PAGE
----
Monday, February 18, 2013

The Call Of Cthulhu

Instead of creating a world of ghosts, dragons or similar traditional creatures, H.P. Lovecraft wrote about a world of nightmares,  bordering between reality and imaginations, often ruled by non earthly creatures of a higher rank, a some sort of ubermench(Nietzsche in addition to Edgar Allan Poe would have much influence on Lovecraft's writing). But Lovecraft's style manage to build up a sort of accept for the non earthly in a unique way

His methods of writing novels would give many ideas to Stephen King, who was one of those becoming hugely influenced by this type of sci fi/horror stories(even if King's stories had a tendency to end up a little too enthusiastically).

The first release of the short story The Call Of Ctulhu was released
in 1928 as a part of the pulp magazine Weird Tales.

In 2005 ble silent movie The Call Of Ctulhu was released by members of the fanclub the H.P. Lovecraft Historical Society(the Dvd can be ordered at their page). The movie follows the 20's style, in black and white, with the actors having the typical exaggerated 20's makeup. The music used is very effective for creating an intence suspense throughout. But the most impressive is perhaps the actors who do a great job to enhance the feel that this is a 20's original, with their great mimics. In particular the main person, played by Matt Foyer, are doing a great job.

It's made a bunch of movies based on Lovecraft stories, but this is the one most faithful to the original.

Official trailer

The Call Of Cthulhu was written by H.P. Lovecraft in 1926. The main persons uncle, a professor, has just died, and the story starts with going through a box of notes from his research.
In the first of separated parts of the story, there is found a grotesque looking figure made by Henry Anthony Wilcox, based on nightmares he have had. Wilcox get to hear the words Cthulhu and R'lyeh in these nightmares, which intensives to the extreme, before he suddenly gets better and forget all about his dreams. A lot of paper cutting among the research includes cases of mentally madness, violent behaviour and voodoo rituals all over the world, which have gotten more intense in the same period as Wilcox had his worst nightmares.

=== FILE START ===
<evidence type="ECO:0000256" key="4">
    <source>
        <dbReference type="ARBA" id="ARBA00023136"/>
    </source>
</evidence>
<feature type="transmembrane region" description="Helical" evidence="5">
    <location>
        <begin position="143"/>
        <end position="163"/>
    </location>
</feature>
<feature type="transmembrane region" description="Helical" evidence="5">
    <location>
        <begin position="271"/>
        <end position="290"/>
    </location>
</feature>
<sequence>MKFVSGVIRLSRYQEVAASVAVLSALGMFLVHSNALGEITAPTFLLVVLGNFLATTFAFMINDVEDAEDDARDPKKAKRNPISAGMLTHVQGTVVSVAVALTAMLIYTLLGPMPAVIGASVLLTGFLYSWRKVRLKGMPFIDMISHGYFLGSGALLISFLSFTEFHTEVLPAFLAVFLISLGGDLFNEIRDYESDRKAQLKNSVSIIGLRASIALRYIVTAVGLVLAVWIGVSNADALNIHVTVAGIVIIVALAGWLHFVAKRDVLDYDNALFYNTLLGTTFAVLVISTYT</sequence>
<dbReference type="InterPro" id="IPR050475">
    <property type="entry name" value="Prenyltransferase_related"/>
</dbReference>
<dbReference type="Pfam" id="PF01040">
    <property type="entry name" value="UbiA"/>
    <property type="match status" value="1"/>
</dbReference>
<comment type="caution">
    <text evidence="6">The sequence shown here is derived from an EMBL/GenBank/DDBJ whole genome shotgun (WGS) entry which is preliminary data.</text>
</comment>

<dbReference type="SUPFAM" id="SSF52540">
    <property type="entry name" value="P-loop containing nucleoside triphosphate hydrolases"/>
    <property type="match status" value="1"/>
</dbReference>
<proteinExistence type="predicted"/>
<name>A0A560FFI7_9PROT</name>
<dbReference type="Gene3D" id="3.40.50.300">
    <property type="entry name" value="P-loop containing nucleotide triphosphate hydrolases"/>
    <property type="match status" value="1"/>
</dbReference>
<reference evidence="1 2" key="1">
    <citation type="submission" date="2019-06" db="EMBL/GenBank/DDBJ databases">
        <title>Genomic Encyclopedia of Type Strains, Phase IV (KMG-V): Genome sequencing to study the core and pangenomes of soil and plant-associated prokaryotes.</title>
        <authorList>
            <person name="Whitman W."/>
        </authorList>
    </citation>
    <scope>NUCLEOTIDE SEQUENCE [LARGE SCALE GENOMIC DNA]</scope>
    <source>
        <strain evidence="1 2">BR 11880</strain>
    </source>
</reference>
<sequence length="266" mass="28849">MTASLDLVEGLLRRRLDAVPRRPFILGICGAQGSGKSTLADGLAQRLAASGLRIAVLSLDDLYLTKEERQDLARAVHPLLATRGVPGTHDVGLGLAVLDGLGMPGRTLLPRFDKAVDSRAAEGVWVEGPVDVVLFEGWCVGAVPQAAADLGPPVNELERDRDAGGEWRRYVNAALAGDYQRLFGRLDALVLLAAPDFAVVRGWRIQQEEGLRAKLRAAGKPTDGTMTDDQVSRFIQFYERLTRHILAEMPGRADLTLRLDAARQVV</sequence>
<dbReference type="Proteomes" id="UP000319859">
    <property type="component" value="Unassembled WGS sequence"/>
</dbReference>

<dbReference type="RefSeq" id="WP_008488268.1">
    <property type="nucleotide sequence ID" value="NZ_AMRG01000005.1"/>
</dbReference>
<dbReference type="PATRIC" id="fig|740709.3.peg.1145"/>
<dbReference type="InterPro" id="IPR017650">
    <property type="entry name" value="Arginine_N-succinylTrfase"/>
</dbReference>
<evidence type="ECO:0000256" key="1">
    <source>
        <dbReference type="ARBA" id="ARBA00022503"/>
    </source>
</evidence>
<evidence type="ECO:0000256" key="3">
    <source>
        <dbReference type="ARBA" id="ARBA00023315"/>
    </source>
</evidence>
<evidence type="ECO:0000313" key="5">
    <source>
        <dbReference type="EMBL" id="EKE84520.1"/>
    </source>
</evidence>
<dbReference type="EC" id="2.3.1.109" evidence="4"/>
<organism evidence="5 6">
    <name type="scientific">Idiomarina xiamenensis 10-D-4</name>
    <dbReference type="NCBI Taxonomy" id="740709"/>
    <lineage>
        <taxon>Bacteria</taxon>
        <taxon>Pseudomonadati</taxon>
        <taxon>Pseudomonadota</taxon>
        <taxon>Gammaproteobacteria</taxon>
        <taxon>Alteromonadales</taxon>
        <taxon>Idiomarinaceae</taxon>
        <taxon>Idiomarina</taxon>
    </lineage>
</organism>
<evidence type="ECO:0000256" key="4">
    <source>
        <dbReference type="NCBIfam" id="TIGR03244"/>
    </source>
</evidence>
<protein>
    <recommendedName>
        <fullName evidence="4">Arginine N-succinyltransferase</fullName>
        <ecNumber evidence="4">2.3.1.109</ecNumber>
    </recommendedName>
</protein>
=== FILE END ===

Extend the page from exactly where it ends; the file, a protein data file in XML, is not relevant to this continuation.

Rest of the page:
Policeman: "No, really. The Keggs won
the 1967 battle of the bands in Detroit."

The second part is about the professors meeting with a archaeological society 17 years earlier, where he first hear the name Cthulhu. A policeman shows up, and asks the society about a figure strangely similar to the one made by Wilcox later, and tells a story of mad cultists who after abducting and killing locals, worship Chulhu with them same fords "Cthulhu R'lyeh" dreamed 17 years later. From one of the archaeologists we learn that the words means "Cthulhu lives".

The Creators scene of details are impressive. The language is flawless Norwegian, and even the crest is the right one.(You wouldn't believe how 
many times things like this would be screwed up in a Hollywood movie, 9/10 times at least).

H.P. Lovecraft and garage music

Dunwich Records is localised in Chicago, and named after The Dunwich Horror.  They would release excellent bands like The Shadows Of Knight("Bad Little Woman", "I'm Gonna Make You Be Mine"), The Banshees("Project Blue"), The Luv'd Ones("I'm Leavin' You")  and Things To Come("I'm Not Talkin'"). Yuggoth Music(also influenced by Lovecraft) was the name of their distribution department.

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